Wednesday, 24 June 2015

Tour of Duty (1987-1990)

Much like World War two, the Vietnam war is a seemingly endless time period in which all sorts of military tomfoolery went off. Renowned for being one of the worst defeats suffered by the United States military, the repercussions of the war can still be seen and felt today.
Despite the humiliations though, Americans seem to view the war with a curious mix of nostalgia and disgust.

                                                           (Series Title Card)

"Tour of Duty" ran for 58 episodes, spread out over three series and aired between 1987 and 1990.
The three series can be seen as distinct from each other as the core group of main characters change locations in between series, which is explained as them being "assigned to other duties", but in the real world, it was due to the producers wanting to cut down the cost of location filming.

Initially filmed at a marine base in Hawaii, series two saw the production move to Los Angeles, explained in show as the unit being "Reassigned to SOG duties" and being based in Saigon; this led to a running joke of the same locations being used multiple times, but always as "something different". The second series saw the introduction of numerous female characters in an attempt to entice viewership away from rival network ABCs "China Beach", which was also set during the Vietnam war but focused on the lives of a group of Army nurses, it didn't work.

The core characters of this series are introduced in the first episode, which starts the series off in early 1967:-
2nd Lt. Myron Goldman is the officer who is assigned to command Bravo Company, 2nd Platoon; following the death of their commanding officer in combat during the opening scenes of the pilot episode.
Staff Sergeant Zeke Anderson has been in effective command of the unit, and as a long time Vietnam veteran, he provides much needed advice to Goldman.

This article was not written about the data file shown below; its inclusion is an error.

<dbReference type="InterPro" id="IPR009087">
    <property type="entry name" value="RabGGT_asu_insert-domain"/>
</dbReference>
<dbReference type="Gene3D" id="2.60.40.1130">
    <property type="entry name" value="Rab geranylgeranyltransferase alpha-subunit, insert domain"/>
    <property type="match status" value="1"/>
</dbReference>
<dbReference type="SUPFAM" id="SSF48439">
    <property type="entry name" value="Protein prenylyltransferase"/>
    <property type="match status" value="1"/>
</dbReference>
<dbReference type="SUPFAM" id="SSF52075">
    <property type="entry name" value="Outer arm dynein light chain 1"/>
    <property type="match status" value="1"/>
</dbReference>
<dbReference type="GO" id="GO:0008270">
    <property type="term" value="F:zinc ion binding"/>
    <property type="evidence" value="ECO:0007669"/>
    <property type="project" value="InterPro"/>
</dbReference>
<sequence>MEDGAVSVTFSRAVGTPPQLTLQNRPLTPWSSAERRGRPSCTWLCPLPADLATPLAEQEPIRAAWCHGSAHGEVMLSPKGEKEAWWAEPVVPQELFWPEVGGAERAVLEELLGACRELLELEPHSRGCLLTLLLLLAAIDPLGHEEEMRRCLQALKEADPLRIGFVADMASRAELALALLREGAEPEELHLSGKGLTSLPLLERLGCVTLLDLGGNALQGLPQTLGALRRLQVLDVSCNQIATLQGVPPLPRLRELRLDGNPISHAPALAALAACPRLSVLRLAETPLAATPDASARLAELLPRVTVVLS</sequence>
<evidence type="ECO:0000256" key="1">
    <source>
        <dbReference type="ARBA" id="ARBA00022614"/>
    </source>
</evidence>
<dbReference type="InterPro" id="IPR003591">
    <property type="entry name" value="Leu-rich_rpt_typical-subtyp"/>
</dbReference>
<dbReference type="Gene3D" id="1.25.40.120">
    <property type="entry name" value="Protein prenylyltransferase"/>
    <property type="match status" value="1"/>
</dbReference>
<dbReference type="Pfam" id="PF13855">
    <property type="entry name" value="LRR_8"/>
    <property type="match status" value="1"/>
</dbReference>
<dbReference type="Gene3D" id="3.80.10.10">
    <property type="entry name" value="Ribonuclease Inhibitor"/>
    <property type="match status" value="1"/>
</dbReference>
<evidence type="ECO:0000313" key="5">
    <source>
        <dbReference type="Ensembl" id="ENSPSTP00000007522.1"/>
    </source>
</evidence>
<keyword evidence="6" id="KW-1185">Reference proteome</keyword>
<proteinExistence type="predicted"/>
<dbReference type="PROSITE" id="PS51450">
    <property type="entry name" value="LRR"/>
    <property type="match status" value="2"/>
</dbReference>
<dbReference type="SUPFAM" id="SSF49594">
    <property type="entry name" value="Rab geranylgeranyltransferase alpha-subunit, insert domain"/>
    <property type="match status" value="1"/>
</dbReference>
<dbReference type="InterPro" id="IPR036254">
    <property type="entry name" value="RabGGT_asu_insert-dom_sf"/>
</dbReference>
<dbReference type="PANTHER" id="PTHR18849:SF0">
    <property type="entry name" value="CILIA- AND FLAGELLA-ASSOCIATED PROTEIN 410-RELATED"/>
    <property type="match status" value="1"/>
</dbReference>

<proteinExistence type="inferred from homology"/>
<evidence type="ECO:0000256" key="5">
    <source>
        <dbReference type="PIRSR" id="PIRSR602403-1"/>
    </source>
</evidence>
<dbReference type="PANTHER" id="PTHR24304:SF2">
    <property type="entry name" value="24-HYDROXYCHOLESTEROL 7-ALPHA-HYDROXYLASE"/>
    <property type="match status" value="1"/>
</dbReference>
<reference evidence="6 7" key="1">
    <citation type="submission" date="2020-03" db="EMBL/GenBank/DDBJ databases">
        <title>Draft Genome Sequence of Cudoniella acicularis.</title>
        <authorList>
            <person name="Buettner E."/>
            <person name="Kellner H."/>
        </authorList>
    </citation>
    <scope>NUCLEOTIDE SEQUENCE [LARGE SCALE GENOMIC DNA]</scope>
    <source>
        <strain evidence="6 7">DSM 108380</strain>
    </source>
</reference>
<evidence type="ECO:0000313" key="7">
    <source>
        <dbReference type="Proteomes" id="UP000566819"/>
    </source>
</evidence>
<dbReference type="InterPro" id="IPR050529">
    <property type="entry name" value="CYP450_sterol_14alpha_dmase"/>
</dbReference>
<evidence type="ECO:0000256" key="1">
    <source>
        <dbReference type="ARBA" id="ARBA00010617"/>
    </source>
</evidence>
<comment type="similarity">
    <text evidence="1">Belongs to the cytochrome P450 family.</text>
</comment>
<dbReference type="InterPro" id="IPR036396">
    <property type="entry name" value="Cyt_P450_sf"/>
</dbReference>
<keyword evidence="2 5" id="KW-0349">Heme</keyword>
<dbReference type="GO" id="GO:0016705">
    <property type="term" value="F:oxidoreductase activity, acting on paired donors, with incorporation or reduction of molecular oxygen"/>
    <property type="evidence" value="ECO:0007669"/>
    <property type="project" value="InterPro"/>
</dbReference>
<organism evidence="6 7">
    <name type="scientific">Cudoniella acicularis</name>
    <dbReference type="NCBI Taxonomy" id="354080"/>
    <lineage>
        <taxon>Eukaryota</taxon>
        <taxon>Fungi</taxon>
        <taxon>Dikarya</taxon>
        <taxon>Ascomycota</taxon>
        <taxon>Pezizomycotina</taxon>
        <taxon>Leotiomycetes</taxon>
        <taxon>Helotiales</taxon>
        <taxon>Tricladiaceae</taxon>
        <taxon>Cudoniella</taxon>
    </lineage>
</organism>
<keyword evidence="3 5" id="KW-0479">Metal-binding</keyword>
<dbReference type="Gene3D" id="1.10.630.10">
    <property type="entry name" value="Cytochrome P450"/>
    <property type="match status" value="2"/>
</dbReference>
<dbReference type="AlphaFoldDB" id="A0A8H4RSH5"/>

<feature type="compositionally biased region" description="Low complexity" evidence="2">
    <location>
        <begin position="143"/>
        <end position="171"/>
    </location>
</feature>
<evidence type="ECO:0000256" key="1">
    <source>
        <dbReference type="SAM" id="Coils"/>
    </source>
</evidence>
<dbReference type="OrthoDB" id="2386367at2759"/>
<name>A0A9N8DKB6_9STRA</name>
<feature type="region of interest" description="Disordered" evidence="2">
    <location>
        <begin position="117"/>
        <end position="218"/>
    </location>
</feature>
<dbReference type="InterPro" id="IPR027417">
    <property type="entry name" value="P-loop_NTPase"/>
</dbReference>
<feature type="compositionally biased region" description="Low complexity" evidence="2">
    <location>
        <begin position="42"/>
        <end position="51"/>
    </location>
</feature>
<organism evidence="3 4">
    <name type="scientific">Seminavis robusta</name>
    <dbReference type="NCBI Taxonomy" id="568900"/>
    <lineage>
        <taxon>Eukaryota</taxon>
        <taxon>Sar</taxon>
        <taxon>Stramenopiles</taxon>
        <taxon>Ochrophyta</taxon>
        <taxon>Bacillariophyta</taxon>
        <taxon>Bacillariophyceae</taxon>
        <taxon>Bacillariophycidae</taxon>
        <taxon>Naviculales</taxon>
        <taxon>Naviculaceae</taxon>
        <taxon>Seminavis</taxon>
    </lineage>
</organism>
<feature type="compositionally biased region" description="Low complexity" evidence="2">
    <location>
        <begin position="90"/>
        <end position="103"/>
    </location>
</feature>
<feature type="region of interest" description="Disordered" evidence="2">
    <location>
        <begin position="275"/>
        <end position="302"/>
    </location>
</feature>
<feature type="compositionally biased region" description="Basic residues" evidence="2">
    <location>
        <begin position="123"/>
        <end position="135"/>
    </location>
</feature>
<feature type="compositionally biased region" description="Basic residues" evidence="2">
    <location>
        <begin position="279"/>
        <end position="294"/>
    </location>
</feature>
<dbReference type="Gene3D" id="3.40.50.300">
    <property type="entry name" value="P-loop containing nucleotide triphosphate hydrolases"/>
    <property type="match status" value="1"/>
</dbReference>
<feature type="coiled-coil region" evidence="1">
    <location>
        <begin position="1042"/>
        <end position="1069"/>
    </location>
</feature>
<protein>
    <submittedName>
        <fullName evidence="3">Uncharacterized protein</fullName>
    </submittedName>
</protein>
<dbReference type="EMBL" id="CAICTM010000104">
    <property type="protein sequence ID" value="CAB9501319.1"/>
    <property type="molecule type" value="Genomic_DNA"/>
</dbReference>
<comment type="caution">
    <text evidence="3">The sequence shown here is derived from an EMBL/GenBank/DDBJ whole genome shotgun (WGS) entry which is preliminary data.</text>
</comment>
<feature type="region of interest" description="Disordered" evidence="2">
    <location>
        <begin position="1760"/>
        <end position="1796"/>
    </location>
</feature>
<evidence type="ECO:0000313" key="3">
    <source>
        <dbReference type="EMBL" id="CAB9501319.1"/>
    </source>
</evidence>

Both characters bond over the course of the series, with both men learning to respect each others abilities.
The remainder of the unit changes over the course of the fulls series, with troops either returning home at the end of their terms of service, being killed or being removed from the unit for various reasons (its usually a sign that when a new face appears in rank and file of the unit, it means that they will either be killed by the end of the episode, or discharged for some, usually dishonourable, reason). The unit itself is made up of a variety of "stock" characters, and over the course of the series the unit goes through various iterations of these characters, complete with their stereotypical back stories explaining their various outlooks on life and hangups etc, what is surprising though is that the series writers have no qualms about killing off established members of the unit.

The series writers also had no qualms about making whole episodes which had very little by way of machine gun exploding things action and instead concentrated on individual characters and stories looking at things like racial prejudice, drug abuse, sibling rivalry etc etc. This is one of the things which makes the series stand out amongst series of a similar premise, as not only was the war and its various foibles explored, but so was the everyday lives of the people fighting in it, and moreso, the consequences associated with their particular foibles.

By the time of the third series, which saw Carl Weathers  in the role of Colonel Brewster take over and assign the platoon to undertake "secret" missions behind enemy lines; came around, viewing figures for the series had dropped significantly, which wasn't helped by CBS "schedule hopping" the show so that it eventually ended up directly competing with NBCs "The Golden Girls". The series was cancelled after the third season drew to a close.

One of the things about the series was its use of time accurate pop music, so much so that several compilation albums were released, however, in a legal oddity, when the series was released on DVD in the US, all of the series music was replaced, including the shows iconic use of "Paint it Black" by the Rolling Stones as its theme tune, by generic "soundalike" tunes or original instrumental compositions, this didn't go down too well, especially as fans of the show outside of the US got a completely unedited DVD release, including all the music and a lot of the violent bits that were cut out for US release.

While the series started out strong, the gradual erosion of its main concept and attempts to make the show more "family friendly" led to its eventual position of being yet another generic military program with talky bits.

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